Seeding direction a tool in weed fight

Catherine Borger, of DAFWA, measuring light available to annual ryegrass in the inter-row space of a wheat crop.
Camera IconCatherine Borger, of DAFWA, measuring light available to annual ryegrass in the inter-row space of a wheat crop. Credit: Countryman

Seeding direction can help crops outcompete winter weeds, according to research by the Department of Agriculture and Food WA.

Department researcher Catherine Borger said trials had shown shading annual ryegrass reduced its growth and seed production.

"Crops and weeds compete for light, particularly during winter," Dr Borger said. "As demonstrated in five out of six trials carried out at Merredin, Wongan Hills and Katanning, annual ryegrass seed production is reduced when the weed receives less sunlight.

"An east-west crop orientation offers a free and environmentally friendly method of reducing the growth of annual ryegrass.

"Wheat or barley crops sown in an east-west direction, instead of north-south, generate more shade in the inter-row space in crops."

Dr Borger said with weeds continuing to develop resistance against herbicides, in-crop weed control with grass-selective herbicides could be difficult.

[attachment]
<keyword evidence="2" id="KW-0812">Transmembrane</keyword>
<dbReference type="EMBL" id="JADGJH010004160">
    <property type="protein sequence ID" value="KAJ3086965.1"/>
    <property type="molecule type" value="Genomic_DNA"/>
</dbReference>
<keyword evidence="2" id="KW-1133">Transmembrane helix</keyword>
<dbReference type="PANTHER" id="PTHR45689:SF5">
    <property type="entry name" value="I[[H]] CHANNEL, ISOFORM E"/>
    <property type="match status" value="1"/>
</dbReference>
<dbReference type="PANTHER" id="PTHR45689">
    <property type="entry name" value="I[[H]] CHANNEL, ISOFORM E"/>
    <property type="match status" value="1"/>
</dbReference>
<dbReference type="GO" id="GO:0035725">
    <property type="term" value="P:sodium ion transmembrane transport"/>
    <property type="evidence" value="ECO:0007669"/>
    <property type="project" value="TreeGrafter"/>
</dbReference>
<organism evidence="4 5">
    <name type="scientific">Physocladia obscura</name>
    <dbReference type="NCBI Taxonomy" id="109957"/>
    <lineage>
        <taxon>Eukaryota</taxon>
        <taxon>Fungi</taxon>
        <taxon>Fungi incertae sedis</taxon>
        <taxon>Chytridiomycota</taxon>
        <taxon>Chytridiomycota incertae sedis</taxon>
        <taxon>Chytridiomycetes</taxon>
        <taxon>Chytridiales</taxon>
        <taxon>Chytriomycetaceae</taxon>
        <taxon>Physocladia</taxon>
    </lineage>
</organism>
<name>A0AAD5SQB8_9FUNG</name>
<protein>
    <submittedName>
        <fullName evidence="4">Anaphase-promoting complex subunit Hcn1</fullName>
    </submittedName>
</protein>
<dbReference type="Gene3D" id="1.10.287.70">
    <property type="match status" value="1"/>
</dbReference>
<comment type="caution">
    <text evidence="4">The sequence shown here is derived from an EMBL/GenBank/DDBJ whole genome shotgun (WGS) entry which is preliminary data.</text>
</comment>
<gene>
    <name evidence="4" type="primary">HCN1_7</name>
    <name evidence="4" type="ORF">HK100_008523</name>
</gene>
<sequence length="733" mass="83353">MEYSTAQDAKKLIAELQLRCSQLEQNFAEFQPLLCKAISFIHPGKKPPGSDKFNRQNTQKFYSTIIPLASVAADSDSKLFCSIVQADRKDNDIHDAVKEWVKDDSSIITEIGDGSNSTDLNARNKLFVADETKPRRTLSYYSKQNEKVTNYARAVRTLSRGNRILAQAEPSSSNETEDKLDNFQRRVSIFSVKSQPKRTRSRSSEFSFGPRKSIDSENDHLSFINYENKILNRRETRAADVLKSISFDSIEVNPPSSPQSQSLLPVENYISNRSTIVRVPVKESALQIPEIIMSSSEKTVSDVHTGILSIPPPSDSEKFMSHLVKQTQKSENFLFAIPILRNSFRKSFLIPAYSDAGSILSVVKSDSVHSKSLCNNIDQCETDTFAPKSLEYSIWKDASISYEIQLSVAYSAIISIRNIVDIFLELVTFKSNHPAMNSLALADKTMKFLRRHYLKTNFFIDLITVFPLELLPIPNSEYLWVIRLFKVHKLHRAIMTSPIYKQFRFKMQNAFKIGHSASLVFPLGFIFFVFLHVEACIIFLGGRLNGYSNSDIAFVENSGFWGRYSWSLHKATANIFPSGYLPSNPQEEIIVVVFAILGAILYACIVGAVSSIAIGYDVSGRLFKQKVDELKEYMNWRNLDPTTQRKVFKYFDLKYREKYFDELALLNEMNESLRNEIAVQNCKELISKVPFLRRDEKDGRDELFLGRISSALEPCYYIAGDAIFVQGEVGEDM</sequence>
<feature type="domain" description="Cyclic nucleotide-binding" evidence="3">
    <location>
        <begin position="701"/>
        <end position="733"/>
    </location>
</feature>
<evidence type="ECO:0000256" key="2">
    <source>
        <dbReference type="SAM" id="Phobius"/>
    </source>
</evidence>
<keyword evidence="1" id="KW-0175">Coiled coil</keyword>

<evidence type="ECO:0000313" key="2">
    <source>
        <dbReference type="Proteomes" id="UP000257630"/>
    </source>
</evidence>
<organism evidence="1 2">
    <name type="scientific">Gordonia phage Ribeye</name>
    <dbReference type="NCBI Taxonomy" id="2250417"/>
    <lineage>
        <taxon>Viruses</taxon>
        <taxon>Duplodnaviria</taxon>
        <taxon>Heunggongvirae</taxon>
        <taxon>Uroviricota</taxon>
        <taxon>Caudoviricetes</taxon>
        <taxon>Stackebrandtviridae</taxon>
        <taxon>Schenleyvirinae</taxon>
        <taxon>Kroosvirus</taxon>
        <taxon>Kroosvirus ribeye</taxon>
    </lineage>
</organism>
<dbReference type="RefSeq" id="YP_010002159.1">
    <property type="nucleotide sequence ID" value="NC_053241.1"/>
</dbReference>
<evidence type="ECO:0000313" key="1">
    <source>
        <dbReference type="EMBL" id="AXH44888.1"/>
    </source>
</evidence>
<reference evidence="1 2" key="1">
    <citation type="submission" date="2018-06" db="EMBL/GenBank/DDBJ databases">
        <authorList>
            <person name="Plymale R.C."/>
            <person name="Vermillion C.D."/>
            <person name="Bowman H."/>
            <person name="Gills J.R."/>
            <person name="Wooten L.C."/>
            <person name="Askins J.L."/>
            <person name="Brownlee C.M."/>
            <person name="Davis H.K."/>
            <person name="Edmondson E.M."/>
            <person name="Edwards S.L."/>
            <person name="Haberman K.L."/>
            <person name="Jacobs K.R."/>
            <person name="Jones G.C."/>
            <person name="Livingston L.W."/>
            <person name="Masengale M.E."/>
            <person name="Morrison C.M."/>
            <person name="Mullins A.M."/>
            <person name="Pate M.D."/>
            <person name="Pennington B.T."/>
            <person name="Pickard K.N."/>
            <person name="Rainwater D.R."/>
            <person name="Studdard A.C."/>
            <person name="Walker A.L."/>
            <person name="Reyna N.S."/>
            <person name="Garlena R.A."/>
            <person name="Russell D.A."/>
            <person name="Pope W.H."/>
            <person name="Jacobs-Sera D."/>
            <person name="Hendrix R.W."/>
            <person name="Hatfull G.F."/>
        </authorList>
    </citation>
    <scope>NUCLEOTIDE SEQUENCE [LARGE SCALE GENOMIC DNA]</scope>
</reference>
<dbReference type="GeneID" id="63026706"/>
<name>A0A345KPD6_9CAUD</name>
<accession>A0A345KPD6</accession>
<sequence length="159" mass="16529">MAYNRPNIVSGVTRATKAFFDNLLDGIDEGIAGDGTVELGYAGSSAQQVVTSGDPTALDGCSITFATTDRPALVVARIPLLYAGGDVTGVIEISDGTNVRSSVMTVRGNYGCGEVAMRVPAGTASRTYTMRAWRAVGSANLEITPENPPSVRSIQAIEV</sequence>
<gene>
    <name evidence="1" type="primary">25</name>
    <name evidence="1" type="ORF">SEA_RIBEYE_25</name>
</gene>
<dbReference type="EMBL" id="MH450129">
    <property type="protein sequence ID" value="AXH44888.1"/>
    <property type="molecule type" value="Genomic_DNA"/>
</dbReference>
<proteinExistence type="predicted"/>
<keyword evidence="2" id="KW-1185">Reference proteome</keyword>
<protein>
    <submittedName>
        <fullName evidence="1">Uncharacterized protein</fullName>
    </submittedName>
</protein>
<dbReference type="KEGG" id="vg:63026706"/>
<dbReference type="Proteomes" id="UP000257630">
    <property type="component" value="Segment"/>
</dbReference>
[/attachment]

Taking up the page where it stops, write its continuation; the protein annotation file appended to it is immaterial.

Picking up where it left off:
"Sowing east-west crops reduces the light available to the annual ryegrass in the inter-row space, which reduced annual ryegrass seed production by an average of 51 per cent," she said.

"The effectiveness of this technique depends on seasonal conditions, such as how quickly the annual ryegrass germinates and how tall or competitive the crop is."

She said the east-west crop orientation may be impractical for farmers whose paddock did not allow east-west sowing, or farmers who do not use auto-steer. In addition, this method does not apply where weeds grow taller than the crop.

This research was conducted by the department in collaboration with the Australian Herbicide Resistance Initiative and funded by the Grains Research and Development Corporation.

The project commenced in 2010 and will conclude in 2015.

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